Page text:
Hon Dr MICHAEL CULLEN (Minister of Finance)
: BERL-AERU was asked to consider the full range of theoretically possible outcomes. Treasury in reporting to Ministers chose, sensibly, to focus on likely outcomes.
Jeanette Fitzsimons: Was he aware that US research on productivity from genetically engineered (GE) soya beans shows they produce, on average, across all states, 5 percent less than conventional soya beans, when he accepted Treasury advice that the scenario assuming zero productivity gains from a GE crop was not likely and should be ignored?
Hon Dr MICHAEL CULLEN: The reason for ignoring such an unlikely outcome is that it is very unlikely that farmers would continue to plant crops or use genetically modified (GM) stock that continues to show zero productivity growth.
Luamanuvao Winnie Laban: How is the Government planning to maximise the benefits and minimise the risks of genetically modified organisms?
Hon Dr MICHAEL CULLEN: The Government will institute an extremely rigorous case by case approvals process that will ensure that New Zealand can build on its strong biotechnology sector, while maintaining strong environmental safeguards.
Dr Paul Hutchison: Given that the economic reports in question are based on fundamental assumptions about New Zealand, does he consider that the New Zealand environment is, in reality, clean, green, and GM-free, and what evidence has he to support his answer?
Hon Dr MICHAEL CULLEN: Certainly, and this is quite relevant to the research, the perception of people overseas is very strongly that New Zealand is clean and green, but equally we all know there are many examples of where we are not so clean and not so green.
Larry Baldock: Does the Minister agree with recent Treasury advice stating: “It is unlikely that overseas consumers would know, or bring to mind at point of sale, the GM attributes of New Zealand, when deciding whether to purchase New Zealand’s export products.”; if so, does he also agree that this shows any negative real-world effect of the release of GM organisms in New Zealand on gross domestic product (GDP), at least as far as export earnings are concerned?
Hon Dr MICHAEL CULLEN: Yes, indeed, there is evidence in the report that demonstrates that people often did not recognise GM-free labelling and make decisions on that basis. There was also a tendency for people to say they would respond to GM free, but would be less likely to do so in terms of paying the price increase in actual practice.
Jeanette Fitzsimons: Was he aware of the international survey commissioned by Discovery Channel, which showed that 58 percent of all those polled in eight nations are unwilling to eat GM food, when he accepted Treasury advice that the scenario showing no adverse market reaction at all was credible and should be further considered?
Hon Dr MICHAEL CULLEN: I am aware of such surveys. I am also aware the member claimed that the most likely outcome of GM free was 7.5 percent growth of GDP, when in fact that extreme scenario was under the assumptions, firstly, that New Zealand was GM free; and, secondly, that either all other countries were not, but nobody knew about it, or were and had no productivity gains. Either way, it seems extremely unlikely.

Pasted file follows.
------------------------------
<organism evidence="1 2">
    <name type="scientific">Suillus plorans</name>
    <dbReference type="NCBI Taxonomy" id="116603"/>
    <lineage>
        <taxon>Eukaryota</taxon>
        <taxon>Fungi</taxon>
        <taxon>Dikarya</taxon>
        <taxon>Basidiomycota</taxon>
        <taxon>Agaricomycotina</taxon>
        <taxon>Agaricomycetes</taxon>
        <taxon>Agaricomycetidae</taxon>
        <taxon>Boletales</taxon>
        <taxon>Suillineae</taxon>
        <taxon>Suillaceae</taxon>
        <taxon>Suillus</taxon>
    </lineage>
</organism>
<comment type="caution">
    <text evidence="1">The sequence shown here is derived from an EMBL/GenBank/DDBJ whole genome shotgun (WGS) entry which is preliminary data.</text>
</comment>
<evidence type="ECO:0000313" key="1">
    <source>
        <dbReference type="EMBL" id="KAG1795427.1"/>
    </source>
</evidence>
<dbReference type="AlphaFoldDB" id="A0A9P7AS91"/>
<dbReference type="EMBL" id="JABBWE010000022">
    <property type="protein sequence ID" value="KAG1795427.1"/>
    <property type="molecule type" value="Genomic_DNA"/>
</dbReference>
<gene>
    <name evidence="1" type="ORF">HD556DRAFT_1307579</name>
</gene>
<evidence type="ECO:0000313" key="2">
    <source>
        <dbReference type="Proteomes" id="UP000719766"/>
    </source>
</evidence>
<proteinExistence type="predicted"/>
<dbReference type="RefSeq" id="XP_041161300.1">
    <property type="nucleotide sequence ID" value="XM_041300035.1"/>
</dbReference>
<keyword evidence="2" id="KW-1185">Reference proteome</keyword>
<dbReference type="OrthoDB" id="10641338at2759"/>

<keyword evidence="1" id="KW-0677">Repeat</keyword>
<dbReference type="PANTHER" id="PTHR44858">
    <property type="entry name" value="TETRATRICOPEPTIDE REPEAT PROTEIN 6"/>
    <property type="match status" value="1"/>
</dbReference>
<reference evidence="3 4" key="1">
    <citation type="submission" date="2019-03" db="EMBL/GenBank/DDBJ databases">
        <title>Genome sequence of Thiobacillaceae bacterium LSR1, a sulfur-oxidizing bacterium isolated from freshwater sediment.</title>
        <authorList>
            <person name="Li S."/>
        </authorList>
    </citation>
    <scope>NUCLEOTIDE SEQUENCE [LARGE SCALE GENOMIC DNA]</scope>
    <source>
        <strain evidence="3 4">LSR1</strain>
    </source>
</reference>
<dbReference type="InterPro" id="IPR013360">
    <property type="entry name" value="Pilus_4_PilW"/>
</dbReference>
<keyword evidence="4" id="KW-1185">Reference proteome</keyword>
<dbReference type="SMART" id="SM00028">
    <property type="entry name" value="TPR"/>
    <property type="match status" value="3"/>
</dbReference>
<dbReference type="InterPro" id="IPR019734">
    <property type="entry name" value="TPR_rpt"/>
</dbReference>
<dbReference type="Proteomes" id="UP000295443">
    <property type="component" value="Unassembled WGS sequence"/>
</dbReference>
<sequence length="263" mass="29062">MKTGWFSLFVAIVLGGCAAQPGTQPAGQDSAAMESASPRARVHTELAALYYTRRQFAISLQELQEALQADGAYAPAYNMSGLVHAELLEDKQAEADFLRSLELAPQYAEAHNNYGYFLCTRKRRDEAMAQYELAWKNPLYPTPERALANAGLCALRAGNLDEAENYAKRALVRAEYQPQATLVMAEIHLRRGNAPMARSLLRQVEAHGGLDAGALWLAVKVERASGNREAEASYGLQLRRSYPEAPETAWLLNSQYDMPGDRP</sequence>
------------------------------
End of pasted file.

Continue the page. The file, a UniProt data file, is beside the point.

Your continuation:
Sue Kedgley: How could Treasury credibly conclude in its advice to him that it was highly likely GM-food exports would have no effect on market access or price, when the European Union was about to introduce a comprehensive new labelling regime that will require identification of all food produced by GM technology, and which will lower the threshold for GM contamination?
Hon Dr MICHAEL CULLEN: The European Union, of course, is also one of the largest producers of genetically modified food in the world, and there are always questions around any action by the European Union as to whether it has got to do with a trade barrier or something to do with food safety.
Ian Ewen-Street: How can genetic engineering be in any way good for New Zealand’s economy, when all realistic scenarios show negative impacts on farmers, unless one assumes that GE has no negative impact on export demand—a scenario that has not occurred anywhere in the world?
Hon Dr MICHAEL CULLEN: No, the last assumption is wrong. If I go back to the case previously noted—if the same scenario were tested, on the assumption there were productivity gains from genetic modification, the net benefit to New Zealand was not plus 7.5 percent, but negative.
Severe Acute Respiratory Syndrome—District Health Boards
Dr LYNDA SCOTT (NZ National—Kaikoura) to the
Minister of Health: Has every district health board by now a comprehensive action plan for community and hospital care of patients with severe acute respiratory syndrome, and a budget to meet that action plan?
Hon ANNETTE KING (Minister of Health)
: Yes. Every board now has a comprehensive action plan for the community and hospital care of patients with severe acute respiratory syndrome (Sars) and a budget to meet that action plan.
Dr Lynda Scott: Why, when the admission of a suspected Sars patient to Auckland Hospital prompted an urgent review of procedures on 19 March, are staff there still scared, and why has Dr Colin McArthur described the hospital as “having a physically inadequate environment”?
Hon ANNETTE KING: In the week since Sars was first notified as a disease many changes have been made in the handling of this case, as have been described and explained to the member in the briefings given in my office and the regular updates that have been given to all Opposition spokespeople. However, Colin McArthur has also said he believes that Auckland Hospital is well prepared to handle a case of Sars, which we will inevitably get in New Zealand at some stage.